My wife, who’s a nurse, often tells me that this or that isn’t good for me. I will then promptly forget that she told me this. Sometime later I’ll see something on television or read about a new medical study saying the same thing, and I’ll tell her about it with the enthusiasm of the newly converted. She’ll look at me like I’m an idiot. (Full disclosure: I am an idiot.) Angry, she’ll say, “I already told you about that. Why do you trust everyone else about these things, but you don’t trust me? This is what I do for a living.”
I imagine this is how my friends of color experience the stunning revelation to white people that racism still exists: “We already told you about that. Why do you trust everyone else about these things, but you don’t trust us? This is literally what we do for a living.”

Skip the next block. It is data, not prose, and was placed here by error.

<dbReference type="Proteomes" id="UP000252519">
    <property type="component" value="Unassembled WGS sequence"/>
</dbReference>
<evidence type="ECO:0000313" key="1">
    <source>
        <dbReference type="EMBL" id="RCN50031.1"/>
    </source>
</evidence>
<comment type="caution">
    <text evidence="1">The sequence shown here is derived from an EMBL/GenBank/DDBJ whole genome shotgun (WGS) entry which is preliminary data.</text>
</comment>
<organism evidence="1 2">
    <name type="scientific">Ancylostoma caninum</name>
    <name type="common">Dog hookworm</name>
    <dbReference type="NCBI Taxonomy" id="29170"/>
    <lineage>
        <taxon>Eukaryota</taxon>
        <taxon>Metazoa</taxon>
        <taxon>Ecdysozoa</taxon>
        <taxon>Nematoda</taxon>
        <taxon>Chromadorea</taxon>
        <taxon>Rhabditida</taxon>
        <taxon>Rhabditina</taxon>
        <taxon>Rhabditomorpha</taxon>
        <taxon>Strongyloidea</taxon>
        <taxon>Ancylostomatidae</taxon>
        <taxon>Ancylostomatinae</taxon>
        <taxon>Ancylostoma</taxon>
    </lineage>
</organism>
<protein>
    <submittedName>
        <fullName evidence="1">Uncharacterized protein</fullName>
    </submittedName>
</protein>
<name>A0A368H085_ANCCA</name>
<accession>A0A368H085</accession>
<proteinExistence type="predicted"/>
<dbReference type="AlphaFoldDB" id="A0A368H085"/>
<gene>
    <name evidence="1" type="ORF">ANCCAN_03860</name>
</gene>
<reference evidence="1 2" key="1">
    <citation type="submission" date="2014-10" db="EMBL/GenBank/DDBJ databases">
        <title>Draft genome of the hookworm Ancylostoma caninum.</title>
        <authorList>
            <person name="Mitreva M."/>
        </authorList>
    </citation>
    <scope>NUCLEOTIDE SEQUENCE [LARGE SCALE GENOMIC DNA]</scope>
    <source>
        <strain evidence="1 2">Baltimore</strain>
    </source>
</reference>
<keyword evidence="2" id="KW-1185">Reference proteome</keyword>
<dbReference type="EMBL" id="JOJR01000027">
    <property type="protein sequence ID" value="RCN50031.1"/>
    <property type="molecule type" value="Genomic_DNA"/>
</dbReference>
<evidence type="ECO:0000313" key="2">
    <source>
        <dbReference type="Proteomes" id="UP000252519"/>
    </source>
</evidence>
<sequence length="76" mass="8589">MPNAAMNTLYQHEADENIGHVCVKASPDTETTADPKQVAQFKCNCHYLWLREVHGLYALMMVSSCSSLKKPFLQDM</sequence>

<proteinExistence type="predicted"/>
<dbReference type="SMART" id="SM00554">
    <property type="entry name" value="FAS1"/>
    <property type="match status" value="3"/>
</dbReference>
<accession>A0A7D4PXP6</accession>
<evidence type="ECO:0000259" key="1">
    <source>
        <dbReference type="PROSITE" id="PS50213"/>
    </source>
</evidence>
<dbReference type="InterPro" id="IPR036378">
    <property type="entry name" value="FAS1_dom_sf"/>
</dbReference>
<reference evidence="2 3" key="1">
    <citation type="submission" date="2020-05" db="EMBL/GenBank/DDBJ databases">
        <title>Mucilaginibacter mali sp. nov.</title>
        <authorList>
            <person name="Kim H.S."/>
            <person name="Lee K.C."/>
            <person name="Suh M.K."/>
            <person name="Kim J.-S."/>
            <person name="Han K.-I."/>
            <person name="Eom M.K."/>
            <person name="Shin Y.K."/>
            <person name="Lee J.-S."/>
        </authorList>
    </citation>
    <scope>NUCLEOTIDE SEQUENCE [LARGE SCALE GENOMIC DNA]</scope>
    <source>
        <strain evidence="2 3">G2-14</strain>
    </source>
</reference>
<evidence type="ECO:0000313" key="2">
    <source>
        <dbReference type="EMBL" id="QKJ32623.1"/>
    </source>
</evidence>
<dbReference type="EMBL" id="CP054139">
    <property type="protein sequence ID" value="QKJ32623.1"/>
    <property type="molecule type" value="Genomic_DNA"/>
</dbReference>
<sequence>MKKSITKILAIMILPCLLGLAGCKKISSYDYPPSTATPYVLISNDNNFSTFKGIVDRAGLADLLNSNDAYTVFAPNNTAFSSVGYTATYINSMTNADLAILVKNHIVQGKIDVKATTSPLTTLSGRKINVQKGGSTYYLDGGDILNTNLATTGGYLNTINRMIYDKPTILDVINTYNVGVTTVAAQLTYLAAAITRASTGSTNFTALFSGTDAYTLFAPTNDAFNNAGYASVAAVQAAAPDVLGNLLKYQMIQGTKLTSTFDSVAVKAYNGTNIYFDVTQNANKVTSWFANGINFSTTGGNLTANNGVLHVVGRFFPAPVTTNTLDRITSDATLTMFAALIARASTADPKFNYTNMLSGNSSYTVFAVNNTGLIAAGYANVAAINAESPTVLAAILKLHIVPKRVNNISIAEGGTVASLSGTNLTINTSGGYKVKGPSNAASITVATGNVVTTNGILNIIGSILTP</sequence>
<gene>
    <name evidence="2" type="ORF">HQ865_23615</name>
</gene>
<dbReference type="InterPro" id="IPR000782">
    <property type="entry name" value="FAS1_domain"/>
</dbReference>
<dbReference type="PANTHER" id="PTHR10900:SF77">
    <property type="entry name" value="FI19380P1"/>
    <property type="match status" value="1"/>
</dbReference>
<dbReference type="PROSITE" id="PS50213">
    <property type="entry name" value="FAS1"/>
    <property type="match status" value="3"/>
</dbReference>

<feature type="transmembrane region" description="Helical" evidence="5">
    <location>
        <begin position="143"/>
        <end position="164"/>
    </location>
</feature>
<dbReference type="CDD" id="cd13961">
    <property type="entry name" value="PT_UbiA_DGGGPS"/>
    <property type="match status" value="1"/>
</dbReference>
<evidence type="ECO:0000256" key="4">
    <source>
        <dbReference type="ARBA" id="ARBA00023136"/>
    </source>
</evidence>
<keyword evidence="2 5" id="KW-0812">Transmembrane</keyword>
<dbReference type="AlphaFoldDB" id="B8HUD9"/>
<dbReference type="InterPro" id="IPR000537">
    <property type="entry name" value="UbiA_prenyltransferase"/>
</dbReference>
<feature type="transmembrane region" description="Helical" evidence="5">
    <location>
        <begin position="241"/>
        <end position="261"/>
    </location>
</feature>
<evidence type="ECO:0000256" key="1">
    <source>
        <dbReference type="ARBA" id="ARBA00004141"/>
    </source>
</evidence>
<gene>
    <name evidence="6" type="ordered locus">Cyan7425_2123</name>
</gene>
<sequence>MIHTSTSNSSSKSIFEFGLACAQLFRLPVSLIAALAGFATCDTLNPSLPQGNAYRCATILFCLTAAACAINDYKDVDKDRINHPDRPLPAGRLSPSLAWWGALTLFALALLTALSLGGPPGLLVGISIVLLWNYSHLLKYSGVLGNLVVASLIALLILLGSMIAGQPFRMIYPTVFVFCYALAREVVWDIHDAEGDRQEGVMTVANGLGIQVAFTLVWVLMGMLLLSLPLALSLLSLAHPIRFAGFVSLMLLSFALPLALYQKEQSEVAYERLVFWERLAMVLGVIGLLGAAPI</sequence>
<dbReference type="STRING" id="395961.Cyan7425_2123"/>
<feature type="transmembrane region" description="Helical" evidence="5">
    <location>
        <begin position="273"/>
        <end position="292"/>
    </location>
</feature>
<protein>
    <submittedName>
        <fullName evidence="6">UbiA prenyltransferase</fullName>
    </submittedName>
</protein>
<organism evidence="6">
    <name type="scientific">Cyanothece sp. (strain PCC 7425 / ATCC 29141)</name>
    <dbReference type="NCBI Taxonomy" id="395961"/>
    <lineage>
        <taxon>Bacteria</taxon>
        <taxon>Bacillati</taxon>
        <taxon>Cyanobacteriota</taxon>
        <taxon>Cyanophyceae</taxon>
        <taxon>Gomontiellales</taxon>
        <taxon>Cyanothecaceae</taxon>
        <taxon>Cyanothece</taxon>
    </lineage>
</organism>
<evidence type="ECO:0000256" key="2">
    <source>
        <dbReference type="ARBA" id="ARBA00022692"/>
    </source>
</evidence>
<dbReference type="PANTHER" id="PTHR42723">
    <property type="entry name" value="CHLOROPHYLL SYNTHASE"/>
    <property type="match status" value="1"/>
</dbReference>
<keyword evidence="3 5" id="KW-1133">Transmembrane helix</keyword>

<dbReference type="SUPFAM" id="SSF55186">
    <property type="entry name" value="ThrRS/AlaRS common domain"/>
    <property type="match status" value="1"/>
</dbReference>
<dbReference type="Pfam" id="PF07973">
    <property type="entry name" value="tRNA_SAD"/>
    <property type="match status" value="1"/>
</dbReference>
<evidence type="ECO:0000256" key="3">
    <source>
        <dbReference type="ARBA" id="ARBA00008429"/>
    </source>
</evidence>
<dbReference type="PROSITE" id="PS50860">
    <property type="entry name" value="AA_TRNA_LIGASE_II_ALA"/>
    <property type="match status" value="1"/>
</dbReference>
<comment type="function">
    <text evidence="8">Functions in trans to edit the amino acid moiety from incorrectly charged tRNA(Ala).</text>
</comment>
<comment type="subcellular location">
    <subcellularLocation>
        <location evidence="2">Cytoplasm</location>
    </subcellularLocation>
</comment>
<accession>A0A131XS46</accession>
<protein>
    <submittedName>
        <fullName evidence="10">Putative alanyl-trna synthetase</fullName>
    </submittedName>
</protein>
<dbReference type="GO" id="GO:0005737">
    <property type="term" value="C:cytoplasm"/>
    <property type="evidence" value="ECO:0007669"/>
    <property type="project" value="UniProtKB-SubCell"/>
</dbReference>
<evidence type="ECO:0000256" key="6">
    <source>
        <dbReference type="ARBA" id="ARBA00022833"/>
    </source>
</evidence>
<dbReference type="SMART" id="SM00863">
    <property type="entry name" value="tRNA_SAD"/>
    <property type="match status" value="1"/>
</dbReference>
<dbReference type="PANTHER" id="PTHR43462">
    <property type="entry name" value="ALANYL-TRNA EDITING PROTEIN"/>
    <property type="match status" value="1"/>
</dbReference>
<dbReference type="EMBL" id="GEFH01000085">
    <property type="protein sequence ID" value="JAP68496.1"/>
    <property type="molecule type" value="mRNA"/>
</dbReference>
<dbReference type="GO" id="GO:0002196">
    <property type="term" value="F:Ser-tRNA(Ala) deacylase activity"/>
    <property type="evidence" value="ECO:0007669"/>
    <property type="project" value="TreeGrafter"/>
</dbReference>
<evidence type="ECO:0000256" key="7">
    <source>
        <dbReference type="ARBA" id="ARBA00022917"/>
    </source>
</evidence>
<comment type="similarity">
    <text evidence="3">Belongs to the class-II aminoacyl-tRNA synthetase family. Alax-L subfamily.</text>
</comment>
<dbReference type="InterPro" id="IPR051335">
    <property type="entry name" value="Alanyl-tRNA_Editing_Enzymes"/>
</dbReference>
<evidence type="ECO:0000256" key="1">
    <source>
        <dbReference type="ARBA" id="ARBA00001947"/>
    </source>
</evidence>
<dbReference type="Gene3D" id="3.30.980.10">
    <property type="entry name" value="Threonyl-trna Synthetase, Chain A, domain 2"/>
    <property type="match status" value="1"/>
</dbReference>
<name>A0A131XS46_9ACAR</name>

Over the past month, I’ve heard white friends express shock at the racial brokenness in our country. They say, “I can’t believe that something like Charlottesville could happen in 2017,” which translated, I suspect, means: “I thought we’d already dealt with racism. (We elected an African-American president, after all.)”
Unfortunately, outrage at safe targets like the Ku Klux Klan or the neo-Nazis betrays a belief that racism is overt — something we don’t have to confront until it’s out in the open.